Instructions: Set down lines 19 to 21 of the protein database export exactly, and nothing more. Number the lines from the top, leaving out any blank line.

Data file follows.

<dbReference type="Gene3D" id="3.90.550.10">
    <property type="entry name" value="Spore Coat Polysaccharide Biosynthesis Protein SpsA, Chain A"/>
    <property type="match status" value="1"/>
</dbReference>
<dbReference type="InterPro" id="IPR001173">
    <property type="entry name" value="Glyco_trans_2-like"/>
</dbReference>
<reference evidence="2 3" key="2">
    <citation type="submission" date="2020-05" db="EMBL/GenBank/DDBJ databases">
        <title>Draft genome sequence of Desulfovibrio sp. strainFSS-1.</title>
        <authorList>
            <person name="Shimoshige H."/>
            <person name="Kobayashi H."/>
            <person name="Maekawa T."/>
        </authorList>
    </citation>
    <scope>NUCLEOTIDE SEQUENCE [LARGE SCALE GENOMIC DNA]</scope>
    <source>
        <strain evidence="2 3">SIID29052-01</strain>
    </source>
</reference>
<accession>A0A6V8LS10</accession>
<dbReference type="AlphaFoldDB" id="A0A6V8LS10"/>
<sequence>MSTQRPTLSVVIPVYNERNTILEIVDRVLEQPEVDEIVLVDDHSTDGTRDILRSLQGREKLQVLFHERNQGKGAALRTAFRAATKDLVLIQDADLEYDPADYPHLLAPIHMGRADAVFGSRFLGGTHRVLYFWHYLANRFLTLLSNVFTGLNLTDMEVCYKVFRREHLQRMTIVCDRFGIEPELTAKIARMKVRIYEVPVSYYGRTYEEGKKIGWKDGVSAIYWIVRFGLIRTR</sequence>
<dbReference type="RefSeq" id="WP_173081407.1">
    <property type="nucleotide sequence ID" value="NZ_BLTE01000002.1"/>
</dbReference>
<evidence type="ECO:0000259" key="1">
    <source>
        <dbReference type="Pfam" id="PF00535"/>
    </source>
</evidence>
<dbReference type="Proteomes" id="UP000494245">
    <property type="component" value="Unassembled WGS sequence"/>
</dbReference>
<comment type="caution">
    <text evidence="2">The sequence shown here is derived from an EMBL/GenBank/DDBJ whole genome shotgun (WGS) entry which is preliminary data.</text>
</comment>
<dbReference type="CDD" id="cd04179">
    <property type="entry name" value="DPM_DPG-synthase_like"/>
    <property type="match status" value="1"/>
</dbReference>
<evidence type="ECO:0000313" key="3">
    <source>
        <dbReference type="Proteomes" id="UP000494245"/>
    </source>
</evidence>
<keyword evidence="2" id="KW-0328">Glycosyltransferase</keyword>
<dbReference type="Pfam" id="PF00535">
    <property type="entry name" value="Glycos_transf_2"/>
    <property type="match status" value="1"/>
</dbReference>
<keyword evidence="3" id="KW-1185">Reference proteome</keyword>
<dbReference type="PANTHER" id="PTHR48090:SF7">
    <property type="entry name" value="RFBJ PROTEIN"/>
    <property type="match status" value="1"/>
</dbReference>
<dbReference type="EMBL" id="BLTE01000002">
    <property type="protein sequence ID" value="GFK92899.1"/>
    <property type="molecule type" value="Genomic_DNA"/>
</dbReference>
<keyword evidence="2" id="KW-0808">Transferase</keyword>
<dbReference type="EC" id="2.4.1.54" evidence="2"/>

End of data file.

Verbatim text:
        <strain evidence="2 3">SIID29052-01</strain>
    </source>
</reference>